“The deepest wisdom of the race has said that manhood shall be won through pain.”
A Polynesian youth named Moana prepares to marry his mate by undergoing a series of rituals.
Robert Flaherty’s commissioned follow-up to his groundbreaking documentary Nanook of the North (1922) was this similarly episodic look at the lives of natives in a land still largely free from Western influences. As with Nanook, Flaherty took great liberties with his storyline, deliberately recruiting actors to play family members, and requesting that a painful, lengthy, recently outdated tattooing ritual be revived for the purposes of filming. Overall, Moana remains a less fulfilling documentary than Nanook, primarily because of a problem Flaherty himself hadn’t anticipated: the Polynesians weren’t engaged in the same kind of man-against-nature survival tactics as their Arctic counterparts. Indeed, their only “enemy” appears to be wild boar. While it’s fun to see Moana and his brother spearfishing and shimmying up coconut trees, and women neatly creating fabric from pulp, these isolated scenes in and of themselves don’t create much dramatic tension. F.W. Murnau’s overtly fictional Tabu (1931) offers a much more nuanced variation on the same theme, and is my recommended pick as “must-see” instead.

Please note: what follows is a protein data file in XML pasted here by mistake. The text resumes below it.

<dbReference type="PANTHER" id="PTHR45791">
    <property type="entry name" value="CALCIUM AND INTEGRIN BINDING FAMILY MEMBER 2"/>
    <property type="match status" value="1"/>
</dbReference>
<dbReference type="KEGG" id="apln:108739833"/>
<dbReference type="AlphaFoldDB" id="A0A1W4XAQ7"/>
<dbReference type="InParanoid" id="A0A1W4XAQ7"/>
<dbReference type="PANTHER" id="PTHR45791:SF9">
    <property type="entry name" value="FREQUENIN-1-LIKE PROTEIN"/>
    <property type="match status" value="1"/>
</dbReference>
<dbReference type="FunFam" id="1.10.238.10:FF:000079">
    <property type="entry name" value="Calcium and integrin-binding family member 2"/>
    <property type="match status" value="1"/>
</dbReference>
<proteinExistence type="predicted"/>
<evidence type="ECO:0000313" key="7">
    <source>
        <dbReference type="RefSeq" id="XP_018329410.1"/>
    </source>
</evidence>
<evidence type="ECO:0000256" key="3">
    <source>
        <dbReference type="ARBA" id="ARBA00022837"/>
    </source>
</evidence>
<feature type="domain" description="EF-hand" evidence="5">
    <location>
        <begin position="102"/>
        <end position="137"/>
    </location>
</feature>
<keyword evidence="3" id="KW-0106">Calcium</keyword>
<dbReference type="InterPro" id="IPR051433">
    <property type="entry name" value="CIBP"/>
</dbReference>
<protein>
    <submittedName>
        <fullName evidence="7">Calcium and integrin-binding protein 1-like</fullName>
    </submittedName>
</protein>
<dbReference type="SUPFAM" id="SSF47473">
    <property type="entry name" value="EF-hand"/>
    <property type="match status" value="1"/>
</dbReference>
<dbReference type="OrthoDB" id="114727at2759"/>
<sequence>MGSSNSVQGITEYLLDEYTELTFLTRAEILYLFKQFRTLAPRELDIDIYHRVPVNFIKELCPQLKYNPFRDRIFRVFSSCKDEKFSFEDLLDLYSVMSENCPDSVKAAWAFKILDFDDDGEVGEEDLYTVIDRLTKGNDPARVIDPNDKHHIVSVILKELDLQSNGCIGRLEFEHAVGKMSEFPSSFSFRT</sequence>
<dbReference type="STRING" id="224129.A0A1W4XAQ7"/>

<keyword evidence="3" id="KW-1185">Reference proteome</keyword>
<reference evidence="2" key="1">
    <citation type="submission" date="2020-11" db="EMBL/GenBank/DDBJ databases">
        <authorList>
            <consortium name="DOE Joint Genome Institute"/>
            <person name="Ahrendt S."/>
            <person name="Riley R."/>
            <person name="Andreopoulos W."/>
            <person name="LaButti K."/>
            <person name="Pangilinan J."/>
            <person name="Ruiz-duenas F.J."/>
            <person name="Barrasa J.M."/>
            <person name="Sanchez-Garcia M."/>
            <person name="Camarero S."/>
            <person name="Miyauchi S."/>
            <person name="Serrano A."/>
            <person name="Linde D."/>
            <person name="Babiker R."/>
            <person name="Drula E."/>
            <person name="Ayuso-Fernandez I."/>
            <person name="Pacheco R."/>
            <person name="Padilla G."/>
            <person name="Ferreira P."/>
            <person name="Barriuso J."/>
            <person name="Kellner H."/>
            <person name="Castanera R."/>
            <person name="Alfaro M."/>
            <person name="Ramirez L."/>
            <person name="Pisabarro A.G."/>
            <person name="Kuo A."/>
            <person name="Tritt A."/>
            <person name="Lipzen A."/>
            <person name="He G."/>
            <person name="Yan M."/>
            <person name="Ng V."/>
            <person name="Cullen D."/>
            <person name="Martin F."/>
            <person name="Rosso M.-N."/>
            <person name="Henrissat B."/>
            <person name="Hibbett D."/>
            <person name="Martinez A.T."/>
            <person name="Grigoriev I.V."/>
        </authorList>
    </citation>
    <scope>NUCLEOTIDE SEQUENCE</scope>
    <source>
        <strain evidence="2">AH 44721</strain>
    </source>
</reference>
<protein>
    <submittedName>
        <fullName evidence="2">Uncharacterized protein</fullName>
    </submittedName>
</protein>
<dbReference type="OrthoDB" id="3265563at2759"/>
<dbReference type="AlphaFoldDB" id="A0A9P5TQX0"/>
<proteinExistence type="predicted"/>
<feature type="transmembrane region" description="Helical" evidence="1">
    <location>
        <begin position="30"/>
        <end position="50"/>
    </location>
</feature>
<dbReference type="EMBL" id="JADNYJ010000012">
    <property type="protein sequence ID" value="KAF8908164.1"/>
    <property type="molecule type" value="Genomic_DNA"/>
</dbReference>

Redeeming Qualities and Moments:
- An intriguing (albeit semi-fictionalized) look at Polynesian culture
No, though it’s worth a look simply for its historical status as one of Flaherty’s earliest films. Listed as a film with Historical relevance and a Personal Recommendation in the back of Peary’s book.